2018: Frontiers in Neuroinformatics
Qing Yu, Yongfu Wang, Fang Du, Shijun Yan, Gang Hu, Nicola Origlia, Grazia Rutigliano, Qinru Sun, Haiyang Yu, James Ainge, Shi Fang Yan, Frank Gunn-Moore, Shirley ShiDu Yan
Endophilin A1 (EP) is a protein enriched in synaptic terminals that has been linked to Alzheimer's disease (AD). Previous in vitro studies have shown that EP can bind to a variety of proteins, which elicit changes in synaptic transmission of neurotransmitters and spine formation. Additionally, we previously showed that EP protein levels are elevated in AD patients and AD transgenic animal models. Here, we establish the in vivo consequences of upregulation of EP expression in amyloid-β peptide (Aβ)-rich environments, leading to changes in both long-term potentiation and learning and memory of transgenic animals...
July 30, 2018: Nature Communications
Andria L Ford, Dustin K Ragan, Slim Fellah, Michael M Binkley, Melanie E Fields, Kristin P Guilliams, Hongyu An, Lori C Jordan, Robert C McKinstry, Jin-Moo Lee, Michael R DeBaun
Silent cerebral infarcts (SCI) are associated with cognitive impairment in sickle cell anemia (SCA). SCI risk factors include low hemoglobin and elevated systolic blood pressure; however, mechanisms underlying their development are unclear. Using the largest, prospective study evaluating SCIs in pediatric SCA, we identified brain regions with increased SCI density. We tested the hypothesis that infarct density is greatest within regions where cerebral blood flow is lowest, further restricting cerebral oxygen delivery in the setting of chronic anemia...
July 30, 2018: Blood
Ryan C Brindle, Annie T Ginty, Anna C Whittaker, Douglas Carroll, Samuel J E Lucas
Recent evidence indicates that cerebral autoregulation (CA) might be more pressure passive than previously thought. That is, cerebral blood flow, traditionally thought to be regulated independently of prevailing mean arterial pressure (MAP), might fluctuate, to some extent, as a function of MAP. However, due to limitations associated with experimental usage of pharmaceuticals to manipulate MAP and inconsistent control of arterial carbon dioxide, questions remain regarding the MAP-cerebral blood flow relationship, especially during typical daily activities that alter MAP...
July 30, 2018: Psychophysiology
Juan R Cebral, Fernando Mut, Piyusha Gade, Fangzhou Cheng, Yasutaka Tobe, Juhana Frosen, Anne M Robertson
INTRODUCTION: Connecting local hemodynamics, biomechanics and tissue properties in cerebral aneurysms is important for understanding the processes of wall degeneration and subsequent aneurysm progression and rupture. This challenging problem requires integration of data from multiple sources. METHODS: This paper describes tools and techniques developed to integrate data from multiple sources, including clinical information, 3D imaging, intra-operative videos, ex-vivo micro-CT, and multi-photon microscopy...
July 28, 2018: International Journal for Numerical Methods in Biomedical Engineering
Stuart A Gilder, Michael Wack, Leon Kaub, Sophie C Roud, Nikolai Petersen, Helmut Heinsen, Peter Hillenbrand, Stefan Milz, Christoph Schmitz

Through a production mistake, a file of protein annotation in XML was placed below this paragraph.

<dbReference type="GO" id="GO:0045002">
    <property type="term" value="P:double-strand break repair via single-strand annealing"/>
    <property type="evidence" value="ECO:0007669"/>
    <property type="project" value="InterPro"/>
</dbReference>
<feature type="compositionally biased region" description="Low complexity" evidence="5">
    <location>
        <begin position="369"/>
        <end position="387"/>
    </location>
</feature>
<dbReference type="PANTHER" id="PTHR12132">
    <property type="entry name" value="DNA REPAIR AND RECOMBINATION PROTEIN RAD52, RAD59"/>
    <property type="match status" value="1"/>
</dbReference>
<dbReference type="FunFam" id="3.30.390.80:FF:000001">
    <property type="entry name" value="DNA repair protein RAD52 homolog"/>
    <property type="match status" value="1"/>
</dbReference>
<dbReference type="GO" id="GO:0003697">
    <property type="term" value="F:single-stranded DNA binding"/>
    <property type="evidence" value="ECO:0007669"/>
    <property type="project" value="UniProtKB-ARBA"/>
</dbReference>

That the human brain contains magnetite is well established; however, its spatial distribution in the brain has remained unknown. We present room temperature, remanent magnetization measurements on 822 specimens from seven dissected whole human brains in order to systematically map concentrations of magnetic remanence carriers. Median saturation remanent magnetizations from the cerebellum were approximately twice as high as those from the cerebral cortex in all seven cases (statistically significantly distinct, p = 0...
July 27, 2018: Scientific Reports
Camilla Russo, Giuseppe Pontillo, Antonio Pisani, Francesco Saccà, Eleonora Riccio, Antonio Macera, Giovanni Rusconi, Arnaldo Stanzione, Pasquale Borrelli, Vincenzo Brescia Morra, Enrico Tedeschi, Arturo Brunetti, Sirio Cocozza, Giuseppe Palma
INTRODUCTION: Aim of this study is to elucidate possible mechanisms of extrapyramidal damage in Fabry Disease (FD), a condition in which involvement of the motor system has been recently suggested, by simultaneously assessing morphometric and susceptibility changes of striatonigral pathway and their possible correlations with clinical variables. METHODS: In this cross-sectional study, we investigated possible differences in terms of Quantitative Susceptibility Mapping (QSM) values and volumes of different extrapyramidal relays, including striatum and substantia nigra (SN), in 30 FD patients (M/F = 11/19, mean age 42...
July 21, 2018: Parkinsonism & related Disorders
Hugh Hekierski, Philip Pastor, Victor Curvello, William M Armstead
Traumatic brain injury (TBI) contributes to morbidity in children, and boys are disproportionately represented. Cerebral blood flow (CBF) is reduced and autoregulation is impaired after TBI, contributing to poor outcome. Cerebral Perfusion Pressure (CPP) is often normalized by use of vasoactive agents to increase mean arterial pressure (MAP). In prior studies of male and female newborn and juvenile pigs, we observed that phenylephrine, norepinephrine, epinephrine, and dopamine demonstrated different sex and age dependent abilities to prevent impairment of cerebral autoregulation and limit histopathology after TBI, despite equivalent CPP values...
July 27, 2018: Journal of Neurotrauma